We're always keeping an eye out for businesses using video in great ways, and this product video recently released by Saddleback Leather is a great example. While most good product videos benefit from being short and sweet, this one clocks in at twelve minutes! Even more remarkable, it was totally engaging from beginning to end. So, why did I like it so much?
Clear concept, clear goal
First of all, it has a single, clear concept: "How To Knock Off A Bag." In it, Dave Munson (founder and CEO) explains to counterfeiters how to cut corners and save money as they try to rip off his legendary bags. Along the way, we see all the details of construction and materials that make his bags so rugged (and expensive).
This single, fun concept gives the video a clear goal: "Are you looking for a shortcut to success? Watch this 'How To' video and learn all of the shortcuts and tricks others already use to bypass quality. And you too can make loads of money knocking off our Saddleback Leather Briefcases. Riches untold!!!" (from the YouTube description).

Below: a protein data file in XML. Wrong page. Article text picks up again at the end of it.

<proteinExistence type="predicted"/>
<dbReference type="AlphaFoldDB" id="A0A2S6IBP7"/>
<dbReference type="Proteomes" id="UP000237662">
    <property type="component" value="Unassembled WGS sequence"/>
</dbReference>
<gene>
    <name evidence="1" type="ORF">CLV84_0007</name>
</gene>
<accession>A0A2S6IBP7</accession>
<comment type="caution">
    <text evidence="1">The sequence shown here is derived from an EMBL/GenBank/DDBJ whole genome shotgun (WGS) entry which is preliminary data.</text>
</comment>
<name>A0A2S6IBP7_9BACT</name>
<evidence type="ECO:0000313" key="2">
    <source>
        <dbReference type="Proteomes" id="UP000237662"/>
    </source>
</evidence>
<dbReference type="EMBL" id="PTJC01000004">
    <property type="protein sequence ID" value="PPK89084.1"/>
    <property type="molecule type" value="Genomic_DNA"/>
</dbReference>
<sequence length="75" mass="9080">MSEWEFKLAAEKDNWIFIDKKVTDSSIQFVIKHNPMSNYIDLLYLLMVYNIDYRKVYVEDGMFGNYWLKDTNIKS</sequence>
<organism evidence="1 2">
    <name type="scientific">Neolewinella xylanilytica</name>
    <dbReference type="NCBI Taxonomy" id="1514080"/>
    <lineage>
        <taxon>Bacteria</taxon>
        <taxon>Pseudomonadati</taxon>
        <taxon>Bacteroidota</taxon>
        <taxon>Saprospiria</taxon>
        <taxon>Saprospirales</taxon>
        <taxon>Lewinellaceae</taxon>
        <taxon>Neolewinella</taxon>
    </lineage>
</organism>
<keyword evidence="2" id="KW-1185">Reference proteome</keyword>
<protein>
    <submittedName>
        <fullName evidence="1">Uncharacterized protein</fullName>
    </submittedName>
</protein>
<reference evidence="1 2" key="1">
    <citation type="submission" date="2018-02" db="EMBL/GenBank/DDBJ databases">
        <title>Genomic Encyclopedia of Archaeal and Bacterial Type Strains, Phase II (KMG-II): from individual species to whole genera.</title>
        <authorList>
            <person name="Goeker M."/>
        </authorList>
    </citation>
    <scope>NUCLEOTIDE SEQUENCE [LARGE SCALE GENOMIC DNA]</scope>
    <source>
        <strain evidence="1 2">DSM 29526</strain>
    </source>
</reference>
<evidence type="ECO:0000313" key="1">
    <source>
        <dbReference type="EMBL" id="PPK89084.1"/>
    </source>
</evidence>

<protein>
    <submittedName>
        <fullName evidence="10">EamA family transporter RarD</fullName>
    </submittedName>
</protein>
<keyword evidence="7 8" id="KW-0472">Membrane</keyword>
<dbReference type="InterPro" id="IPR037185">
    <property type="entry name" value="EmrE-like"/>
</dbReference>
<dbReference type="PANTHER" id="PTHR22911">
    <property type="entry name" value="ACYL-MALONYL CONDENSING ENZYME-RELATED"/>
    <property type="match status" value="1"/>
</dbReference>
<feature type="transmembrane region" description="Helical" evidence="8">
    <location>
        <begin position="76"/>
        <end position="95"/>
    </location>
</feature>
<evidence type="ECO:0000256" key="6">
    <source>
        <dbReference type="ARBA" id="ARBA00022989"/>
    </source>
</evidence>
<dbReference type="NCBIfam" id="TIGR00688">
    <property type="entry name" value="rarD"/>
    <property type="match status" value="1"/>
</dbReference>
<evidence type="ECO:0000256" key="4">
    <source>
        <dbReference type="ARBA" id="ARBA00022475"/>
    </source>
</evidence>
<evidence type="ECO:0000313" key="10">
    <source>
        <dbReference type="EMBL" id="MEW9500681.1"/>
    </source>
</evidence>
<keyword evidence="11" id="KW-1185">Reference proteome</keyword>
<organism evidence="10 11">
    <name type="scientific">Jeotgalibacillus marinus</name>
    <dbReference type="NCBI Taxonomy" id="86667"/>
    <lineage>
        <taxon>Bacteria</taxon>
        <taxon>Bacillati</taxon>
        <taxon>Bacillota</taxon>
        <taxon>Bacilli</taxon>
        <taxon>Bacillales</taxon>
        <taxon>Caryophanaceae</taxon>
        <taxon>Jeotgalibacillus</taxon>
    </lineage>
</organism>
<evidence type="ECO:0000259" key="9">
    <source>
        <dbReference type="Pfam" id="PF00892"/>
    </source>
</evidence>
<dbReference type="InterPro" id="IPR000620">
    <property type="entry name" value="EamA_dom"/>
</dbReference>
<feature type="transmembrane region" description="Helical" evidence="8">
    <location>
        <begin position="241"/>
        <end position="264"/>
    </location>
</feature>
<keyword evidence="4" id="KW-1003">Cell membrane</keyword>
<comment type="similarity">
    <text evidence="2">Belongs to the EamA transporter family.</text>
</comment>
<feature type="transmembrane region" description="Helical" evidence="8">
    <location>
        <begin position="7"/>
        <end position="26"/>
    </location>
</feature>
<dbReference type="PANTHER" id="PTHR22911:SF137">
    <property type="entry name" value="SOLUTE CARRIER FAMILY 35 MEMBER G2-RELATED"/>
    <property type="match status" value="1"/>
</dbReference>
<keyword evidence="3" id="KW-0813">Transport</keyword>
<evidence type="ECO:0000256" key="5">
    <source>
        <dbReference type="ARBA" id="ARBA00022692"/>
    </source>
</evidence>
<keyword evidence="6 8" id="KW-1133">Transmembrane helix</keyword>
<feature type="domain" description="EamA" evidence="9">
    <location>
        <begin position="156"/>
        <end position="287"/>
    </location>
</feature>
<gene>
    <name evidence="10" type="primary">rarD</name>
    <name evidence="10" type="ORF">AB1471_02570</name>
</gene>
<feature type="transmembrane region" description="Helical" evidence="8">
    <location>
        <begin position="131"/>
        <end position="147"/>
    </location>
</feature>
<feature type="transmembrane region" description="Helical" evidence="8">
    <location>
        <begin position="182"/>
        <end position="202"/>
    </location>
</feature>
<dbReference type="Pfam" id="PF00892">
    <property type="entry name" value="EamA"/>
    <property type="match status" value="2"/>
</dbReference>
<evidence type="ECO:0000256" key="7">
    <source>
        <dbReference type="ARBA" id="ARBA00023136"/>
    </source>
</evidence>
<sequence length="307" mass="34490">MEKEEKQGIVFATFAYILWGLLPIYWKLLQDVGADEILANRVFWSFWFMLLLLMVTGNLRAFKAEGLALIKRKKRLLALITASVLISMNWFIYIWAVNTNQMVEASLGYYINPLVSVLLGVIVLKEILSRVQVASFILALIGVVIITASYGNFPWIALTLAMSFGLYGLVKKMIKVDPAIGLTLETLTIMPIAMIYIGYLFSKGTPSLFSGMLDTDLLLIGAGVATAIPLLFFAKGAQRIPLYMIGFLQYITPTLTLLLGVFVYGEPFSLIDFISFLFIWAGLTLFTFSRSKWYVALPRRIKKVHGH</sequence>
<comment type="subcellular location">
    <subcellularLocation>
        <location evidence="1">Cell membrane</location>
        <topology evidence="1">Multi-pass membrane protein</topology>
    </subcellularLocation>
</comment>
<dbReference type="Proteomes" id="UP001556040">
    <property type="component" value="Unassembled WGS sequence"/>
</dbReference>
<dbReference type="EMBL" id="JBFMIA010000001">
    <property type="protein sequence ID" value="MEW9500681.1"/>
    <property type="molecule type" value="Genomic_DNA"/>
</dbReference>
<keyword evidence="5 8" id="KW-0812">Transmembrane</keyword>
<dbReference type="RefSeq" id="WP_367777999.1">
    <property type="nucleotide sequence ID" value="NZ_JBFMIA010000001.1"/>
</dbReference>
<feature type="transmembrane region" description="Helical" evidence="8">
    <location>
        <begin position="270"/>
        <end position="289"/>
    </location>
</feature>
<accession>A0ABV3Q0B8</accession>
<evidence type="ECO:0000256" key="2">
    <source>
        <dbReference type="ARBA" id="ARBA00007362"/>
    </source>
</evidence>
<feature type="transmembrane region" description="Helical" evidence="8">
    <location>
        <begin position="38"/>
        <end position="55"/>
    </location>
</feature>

The clarity of this simple (hilarious) concept gives Dave a focused audience to address. His ad-libbed comments to his supposed viewers (sweatshop owners, crime lords, grave-robbers) give the video humor and personality. And that's where the video really excels.
Video is most effective when it communicates your personality and values, building a personal connection, and ultimately a sense of trust, with your audience.
Over the course of "How To Knock Off a Bag", we don't just learn about the product; we also meet Dave, pick up on his sense of humor, and see the workers behind the process (and even their kids). We understand his passion for quality and craftsmanship, and come to trust him as an expert in everything from variations in stainless steel to how leather ages over time.
Lots of practice
So how did they make such a great video? Well from the looks of it, they've been working at it for a while. Their YouTube page has 191 videos on it, mostly (short and sweet) product videos, as well as at least one Australian alligator attacking a briefcase.
According to Dave's blog, they hired their part-time video guy on as a full-time employee in 2013. "At first, [filmmaker Joe Callander] asked, 'But what will I do?' After about three months of brainstorming and experimenting, he was so busy that we couldn't even imagine how we could NOT have a full-time person in film."
Looks like it's paying off.